JUNEAU -- Conservation groups have been cheering Gov. Bill Walker's removal of several high-level officials at the Alaska Department of Fish and Game, moves that signal a shift in the state's approach to land management, permitting and public involvement.
Under Walker's predecessor, Sean Parnell, the department had begun sweeping revisions of management plans for some of the state's most pristine lands, like sanctuaries and refuges for bears, walrus and birds.
Top officials said the changes, for 32 areas such as Kachemak Bay and the Anchorage Coastal Wildlife Refuge, were aimed at removing restrictions on development. But critics, and even department biologists, argued that the revision process was cutting out Alaskans.
Since taking office last month, Walker removed the division director who was leading the revision process, Randy Bates, as well as two others involved -- the department's commissioner, Cora Campbell, and another division director, Doug Vincent-Lang.
Walker's appointee as Fish and Game commissioner, Sam Cotten, said in an interview that the new administration's approach to revising the management plans would be a shift from Parnell's.
"They had a different process there, where the public wasn't going to be involved every step of the way," Cotten said. "And we intend to change that."
Reached by phone, Bates refused to answer questions, and neither would Campbell or Parnell, who was reached by email. Vincent-Lang couldn't be reached.
Both Bates and Parnell referred a reporter to an Alaska Dispatch News opinion piece Bates wrote last year in which he said Fish and Game was aiming for an "adaptive approach" to permitting for the sanctuaries and refuges, adding that the state was committed to an "open and transparent process."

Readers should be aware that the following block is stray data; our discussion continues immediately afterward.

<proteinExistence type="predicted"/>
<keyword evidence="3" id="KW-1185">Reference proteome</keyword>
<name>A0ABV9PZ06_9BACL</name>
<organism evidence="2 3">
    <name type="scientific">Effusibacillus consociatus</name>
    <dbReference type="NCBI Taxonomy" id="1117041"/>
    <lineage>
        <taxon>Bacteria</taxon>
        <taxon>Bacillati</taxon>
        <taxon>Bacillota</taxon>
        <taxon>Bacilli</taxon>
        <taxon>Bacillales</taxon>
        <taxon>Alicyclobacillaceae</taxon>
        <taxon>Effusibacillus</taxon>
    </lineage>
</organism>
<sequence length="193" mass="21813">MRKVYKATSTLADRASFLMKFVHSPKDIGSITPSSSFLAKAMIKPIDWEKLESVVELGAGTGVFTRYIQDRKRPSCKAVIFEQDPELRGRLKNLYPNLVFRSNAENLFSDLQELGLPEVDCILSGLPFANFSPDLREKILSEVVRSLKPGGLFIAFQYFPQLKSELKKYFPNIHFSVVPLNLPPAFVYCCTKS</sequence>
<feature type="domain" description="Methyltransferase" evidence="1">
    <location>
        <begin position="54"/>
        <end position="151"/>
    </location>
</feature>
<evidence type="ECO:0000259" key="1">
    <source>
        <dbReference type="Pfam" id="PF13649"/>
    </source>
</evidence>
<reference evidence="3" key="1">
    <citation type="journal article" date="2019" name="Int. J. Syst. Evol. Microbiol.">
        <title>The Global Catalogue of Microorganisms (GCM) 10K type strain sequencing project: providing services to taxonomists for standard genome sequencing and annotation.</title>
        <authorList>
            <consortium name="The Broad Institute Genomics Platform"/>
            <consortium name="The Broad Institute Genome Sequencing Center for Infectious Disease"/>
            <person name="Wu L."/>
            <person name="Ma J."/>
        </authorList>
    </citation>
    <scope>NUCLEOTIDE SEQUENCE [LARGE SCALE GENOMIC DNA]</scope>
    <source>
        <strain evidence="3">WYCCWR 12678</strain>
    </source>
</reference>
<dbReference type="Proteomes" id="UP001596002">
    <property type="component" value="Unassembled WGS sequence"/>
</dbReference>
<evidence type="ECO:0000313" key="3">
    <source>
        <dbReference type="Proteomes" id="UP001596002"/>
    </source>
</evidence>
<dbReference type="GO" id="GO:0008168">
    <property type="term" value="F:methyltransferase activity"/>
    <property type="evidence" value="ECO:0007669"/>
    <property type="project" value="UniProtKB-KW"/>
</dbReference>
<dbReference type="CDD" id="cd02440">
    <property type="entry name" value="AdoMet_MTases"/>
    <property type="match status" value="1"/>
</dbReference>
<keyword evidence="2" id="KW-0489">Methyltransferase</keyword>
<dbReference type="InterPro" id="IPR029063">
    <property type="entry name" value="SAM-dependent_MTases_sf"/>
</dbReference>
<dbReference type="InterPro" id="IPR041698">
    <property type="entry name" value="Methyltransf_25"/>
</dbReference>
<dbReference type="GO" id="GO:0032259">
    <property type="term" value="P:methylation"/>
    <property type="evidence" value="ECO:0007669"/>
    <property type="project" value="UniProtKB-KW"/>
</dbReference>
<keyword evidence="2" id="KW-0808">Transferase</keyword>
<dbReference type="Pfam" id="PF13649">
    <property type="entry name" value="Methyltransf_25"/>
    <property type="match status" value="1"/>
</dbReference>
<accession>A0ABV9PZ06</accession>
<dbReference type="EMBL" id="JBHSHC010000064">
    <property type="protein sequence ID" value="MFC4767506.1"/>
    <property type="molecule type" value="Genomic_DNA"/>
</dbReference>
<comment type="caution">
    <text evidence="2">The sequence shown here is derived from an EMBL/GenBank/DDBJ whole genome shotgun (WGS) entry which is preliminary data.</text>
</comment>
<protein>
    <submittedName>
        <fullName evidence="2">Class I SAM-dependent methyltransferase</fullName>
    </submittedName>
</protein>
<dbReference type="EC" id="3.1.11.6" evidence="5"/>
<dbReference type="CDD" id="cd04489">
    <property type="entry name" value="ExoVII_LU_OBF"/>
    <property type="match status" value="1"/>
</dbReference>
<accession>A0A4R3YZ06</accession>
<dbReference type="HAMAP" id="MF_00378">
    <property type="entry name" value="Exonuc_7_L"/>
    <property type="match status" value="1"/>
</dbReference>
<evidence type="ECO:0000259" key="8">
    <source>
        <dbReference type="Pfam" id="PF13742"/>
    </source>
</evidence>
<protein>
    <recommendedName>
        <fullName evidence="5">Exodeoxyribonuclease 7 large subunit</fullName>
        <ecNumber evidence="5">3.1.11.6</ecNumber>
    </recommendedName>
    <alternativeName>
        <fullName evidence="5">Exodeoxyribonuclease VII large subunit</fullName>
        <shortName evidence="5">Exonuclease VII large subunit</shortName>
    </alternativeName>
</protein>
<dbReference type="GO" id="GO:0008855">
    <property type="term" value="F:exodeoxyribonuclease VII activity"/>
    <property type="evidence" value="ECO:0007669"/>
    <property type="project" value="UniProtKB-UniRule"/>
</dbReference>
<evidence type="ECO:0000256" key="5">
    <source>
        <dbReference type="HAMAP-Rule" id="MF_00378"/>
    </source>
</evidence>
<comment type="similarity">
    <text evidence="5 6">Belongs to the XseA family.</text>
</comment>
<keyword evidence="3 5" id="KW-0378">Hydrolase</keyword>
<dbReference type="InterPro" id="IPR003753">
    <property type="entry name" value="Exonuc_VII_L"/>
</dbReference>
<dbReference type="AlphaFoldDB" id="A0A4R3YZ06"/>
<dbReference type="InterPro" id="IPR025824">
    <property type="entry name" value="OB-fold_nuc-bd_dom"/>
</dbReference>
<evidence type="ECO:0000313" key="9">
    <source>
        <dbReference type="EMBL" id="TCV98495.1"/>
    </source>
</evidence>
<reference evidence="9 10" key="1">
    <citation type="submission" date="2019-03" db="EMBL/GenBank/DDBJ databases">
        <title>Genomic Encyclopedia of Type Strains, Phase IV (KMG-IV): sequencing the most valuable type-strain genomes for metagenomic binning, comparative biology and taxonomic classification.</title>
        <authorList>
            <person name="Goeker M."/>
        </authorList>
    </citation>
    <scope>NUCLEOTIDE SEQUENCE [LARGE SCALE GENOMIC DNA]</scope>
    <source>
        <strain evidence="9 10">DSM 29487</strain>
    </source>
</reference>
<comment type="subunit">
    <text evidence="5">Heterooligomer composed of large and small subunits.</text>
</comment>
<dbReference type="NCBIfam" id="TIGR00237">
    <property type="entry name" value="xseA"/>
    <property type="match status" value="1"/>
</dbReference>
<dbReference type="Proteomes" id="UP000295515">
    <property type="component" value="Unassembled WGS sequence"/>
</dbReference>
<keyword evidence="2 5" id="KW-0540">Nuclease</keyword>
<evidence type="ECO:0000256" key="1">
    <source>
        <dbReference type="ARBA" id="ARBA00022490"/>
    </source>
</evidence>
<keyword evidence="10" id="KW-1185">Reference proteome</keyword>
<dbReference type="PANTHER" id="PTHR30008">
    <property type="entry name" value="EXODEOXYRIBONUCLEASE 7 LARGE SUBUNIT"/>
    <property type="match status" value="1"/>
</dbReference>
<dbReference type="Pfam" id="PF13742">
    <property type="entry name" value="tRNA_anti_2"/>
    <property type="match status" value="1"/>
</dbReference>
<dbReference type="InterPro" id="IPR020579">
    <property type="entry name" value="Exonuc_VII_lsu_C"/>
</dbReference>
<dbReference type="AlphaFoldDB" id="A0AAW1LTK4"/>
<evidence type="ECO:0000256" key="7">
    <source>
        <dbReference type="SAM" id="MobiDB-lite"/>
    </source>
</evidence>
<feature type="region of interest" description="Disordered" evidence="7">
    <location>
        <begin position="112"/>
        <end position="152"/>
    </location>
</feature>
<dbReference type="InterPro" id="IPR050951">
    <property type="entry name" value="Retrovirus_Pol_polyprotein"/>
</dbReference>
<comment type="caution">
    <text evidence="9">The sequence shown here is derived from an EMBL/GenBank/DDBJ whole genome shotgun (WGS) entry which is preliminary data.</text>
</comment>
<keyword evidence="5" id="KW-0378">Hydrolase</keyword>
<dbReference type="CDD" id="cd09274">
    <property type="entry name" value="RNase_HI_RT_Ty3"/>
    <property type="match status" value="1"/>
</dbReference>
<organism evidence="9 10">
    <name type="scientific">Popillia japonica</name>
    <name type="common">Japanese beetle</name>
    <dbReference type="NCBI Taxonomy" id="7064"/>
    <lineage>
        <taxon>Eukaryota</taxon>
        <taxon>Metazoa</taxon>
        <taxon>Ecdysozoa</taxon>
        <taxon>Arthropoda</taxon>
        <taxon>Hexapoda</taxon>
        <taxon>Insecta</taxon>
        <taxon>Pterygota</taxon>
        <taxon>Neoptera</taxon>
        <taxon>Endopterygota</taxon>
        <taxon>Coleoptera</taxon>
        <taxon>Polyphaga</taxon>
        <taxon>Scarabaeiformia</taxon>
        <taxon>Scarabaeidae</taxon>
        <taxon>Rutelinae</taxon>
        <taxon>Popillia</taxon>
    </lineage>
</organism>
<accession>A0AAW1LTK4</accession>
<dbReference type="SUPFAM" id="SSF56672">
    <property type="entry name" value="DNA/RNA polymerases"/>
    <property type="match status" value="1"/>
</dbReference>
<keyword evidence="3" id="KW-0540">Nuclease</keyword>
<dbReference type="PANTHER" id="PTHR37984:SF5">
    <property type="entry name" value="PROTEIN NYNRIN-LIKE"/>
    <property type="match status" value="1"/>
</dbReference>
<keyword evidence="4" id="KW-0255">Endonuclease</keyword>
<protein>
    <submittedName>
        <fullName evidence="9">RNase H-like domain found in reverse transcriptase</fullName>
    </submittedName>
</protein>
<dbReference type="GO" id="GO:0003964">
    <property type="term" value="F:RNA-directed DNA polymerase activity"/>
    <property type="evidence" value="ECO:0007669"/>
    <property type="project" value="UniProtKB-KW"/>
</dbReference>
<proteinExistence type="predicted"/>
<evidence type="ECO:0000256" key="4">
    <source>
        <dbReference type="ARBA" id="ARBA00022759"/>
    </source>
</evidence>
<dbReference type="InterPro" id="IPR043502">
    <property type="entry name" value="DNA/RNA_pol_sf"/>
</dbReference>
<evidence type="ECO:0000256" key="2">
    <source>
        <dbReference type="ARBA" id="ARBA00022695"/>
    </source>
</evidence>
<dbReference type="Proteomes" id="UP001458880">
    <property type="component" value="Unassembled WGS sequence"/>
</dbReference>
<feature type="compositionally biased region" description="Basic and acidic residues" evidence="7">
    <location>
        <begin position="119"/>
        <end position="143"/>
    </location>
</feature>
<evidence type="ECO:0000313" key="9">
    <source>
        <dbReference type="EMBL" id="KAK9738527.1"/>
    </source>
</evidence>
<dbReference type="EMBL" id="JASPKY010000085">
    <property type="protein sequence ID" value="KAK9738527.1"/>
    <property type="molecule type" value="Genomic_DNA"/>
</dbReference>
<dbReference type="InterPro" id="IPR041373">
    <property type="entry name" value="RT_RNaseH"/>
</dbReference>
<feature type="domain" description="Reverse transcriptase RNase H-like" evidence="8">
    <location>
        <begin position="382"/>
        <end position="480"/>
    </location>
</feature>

But citizen and advocacy groups that followed the Parnell administration's approach said that was not the case. Michael Adams, president Friends of McNeil River and an advocate for the Alaska Peninsula state bear sanctuary there, said the management plan for the area was "in the process of being rewritten behind closed doors."
The sanctuary is a popular location for watching brown bears, and in the past supporters have battled hunters who want to target bears crossing nearby lands. Adams' group aims to keep the sanctuary as a minimally developed area for visits by small groups, in contrast to the more heavily trafficked Brooks Camp in nearby Katmai National Park. Brooks Camp has a campground and wilderness lodge.
Adams said he feared the Parnell administration was considering changes to allow more people to visit the sanctuary, and to ease access -- potentially even adding an airstrip, since conditions don't always allow planes to make water landings.
"Different alternatives have been discussed, and most of them would be bad," Adams said in a phone interview. "There was some correspondence with Doug Vincent-Lang in which he was alluding to some of the things that could happen under the new process, and it was all very terrifying. So we're happy to see the changes occurring that we've seen so far."
Others praising the removal of officials at Fish and Game include Polly Carr, the executive director at the Alaska Center for the Environment, who said in an email that Parnell's appointees operated under a "shroud of secrecy" and that Walker's changes were "refreshing."
And a coalition of groups that champion continued protection of state refuges and sanctuaries wrote a letter to Walker last week offering their support. They also said they would help his administration with an "open and transparent process" to develop and revise the management plans.